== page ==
A direct transfer of this spreadsheet layout into an MS Access table would be usable and indeed many Access databases are constructed in this way, and some sophisticated applications costing many hundreds of pounds are based on a flat file system. However as mentioned earlier, MS Access is a “Relational” database, meaning that it has the ability to relate your data together.

You’re Not Relational????

So how and why should you apply a Relational structure? Well it solves a lot of problems, there are many but I have noted the main ones below.

Uncharted Territory

The first most common problem I have noticed on forums for people with similarly designed tables imported from a spreadsheet is that they find it difficult to extract useful information, and this is one of the major reasons that you should consider constructing your new database in a different manner to your spreadsheet. No doubt you will be able to come up with your own unique methods of extracting the data, however you may find there is little help available, not because no one wants to help you, but because you are embarking into uncharted territory, “where no man has gone before”.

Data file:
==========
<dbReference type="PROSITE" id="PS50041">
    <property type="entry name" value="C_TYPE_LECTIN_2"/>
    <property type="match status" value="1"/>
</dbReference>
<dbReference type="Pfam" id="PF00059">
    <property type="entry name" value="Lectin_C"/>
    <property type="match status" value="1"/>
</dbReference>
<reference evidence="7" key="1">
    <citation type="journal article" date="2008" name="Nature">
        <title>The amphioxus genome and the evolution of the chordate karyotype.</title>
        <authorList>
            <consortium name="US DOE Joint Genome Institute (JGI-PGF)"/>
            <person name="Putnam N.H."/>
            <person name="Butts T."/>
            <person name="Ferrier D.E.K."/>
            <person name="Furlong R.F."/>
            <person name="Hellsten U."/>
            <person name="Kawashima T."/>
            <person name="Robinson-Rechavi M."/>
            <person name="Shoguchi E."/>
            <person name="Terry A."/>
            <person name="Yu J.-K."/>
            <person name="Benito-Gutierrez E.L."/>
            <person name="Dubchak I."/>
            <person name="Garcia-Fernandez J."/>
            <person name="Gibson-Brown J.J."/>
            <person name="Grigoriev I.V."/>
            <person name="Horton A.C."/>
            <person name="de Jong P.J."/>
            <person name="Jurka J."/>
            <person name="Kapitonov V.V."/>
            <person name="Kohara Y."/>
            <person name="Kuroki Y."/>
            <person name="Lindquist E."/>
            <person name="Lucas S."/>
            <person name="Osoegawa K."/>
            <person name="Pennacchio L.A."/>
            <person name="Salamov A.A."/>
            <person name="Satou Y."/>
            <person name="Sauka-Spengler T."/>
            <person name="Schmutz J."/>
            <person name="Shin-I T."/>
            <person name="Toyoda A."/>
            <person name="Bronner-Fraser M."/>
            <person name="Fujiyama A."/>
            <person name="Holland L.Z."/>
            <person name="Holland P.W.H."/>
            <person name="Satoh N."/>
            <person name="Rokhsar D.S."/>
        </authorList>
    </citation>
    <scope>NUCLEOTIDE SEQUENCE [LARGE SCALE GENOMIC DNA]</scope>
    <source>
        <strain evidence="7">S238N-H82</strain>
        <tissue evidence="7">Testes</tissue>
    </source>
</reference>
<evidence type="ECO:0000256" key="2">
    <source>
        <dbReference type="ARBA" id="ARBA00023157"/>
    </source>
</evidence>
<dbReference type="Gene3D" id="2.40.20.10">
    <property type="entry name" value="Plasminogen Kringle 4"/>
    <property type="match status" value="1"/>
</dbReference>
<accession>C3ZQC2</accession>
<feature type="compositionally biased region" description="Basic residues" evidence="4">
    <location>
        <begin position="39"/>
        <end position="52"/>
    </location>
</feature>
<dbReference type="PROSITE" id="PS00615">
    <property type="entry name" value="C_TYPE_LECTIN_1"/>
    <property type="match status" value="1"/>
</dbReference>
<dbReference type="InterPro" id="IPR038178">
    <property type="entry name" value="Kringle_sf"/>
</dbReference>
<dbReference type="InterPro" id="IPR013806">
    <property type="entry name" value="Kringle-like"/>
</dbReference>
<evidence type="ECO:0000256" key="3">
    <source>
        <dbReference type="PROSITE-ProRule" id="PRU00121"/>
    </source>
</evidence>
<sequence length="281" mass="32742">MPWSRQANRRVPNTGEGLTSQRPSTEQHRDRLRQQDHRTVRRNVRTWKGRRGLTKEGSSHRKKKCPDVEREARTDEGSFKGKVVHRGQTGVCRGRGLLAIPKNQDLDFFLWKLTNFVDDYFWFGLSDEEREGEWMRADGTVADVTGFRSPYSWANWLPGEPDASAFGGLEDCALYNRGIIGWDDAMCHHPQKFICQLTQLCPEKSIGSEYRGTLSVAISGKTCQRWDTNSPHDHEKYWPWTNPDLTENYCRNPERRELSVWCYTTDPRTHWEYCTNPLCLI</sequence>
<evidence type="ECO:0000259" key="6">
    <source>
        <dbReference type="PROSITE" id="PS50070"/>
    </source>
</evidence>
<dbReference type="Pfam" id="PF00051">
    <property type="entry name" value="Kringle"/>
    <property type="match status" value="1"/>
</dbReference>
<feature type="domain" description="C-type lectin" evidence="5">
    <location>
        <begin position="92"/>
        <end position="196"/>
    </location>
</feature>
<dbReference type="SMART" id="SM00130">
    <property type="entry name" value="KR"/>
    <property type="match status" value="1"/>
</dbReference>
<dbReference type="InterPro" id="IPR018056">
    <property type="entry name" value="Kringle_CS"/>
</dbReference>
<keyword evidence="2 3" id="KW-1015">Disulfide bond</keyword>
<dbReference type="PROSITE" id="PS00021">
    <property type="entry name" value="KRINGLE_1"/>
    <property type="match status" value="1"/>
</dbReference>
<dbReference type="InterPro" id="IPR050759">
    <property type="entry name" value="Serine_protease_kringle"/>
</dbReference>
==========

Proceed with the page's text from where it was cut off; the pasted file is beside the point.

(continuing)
Maintenance

Another reason, (not in any particular order of importance, the significance will change from project to project) what happens if you need to add an extra subject? Let’s say the school starts offering French lessons, in the spreadsheet all you would do is add a new column “French” and indeed in your MS Access database you could also add a new column “French”, however if the construction of your database is well advanced, in other words you have many queries and forms based on the table you are adding a new field to, then you will have to modify every single query and form that extracts information from this table, not something you want to do often!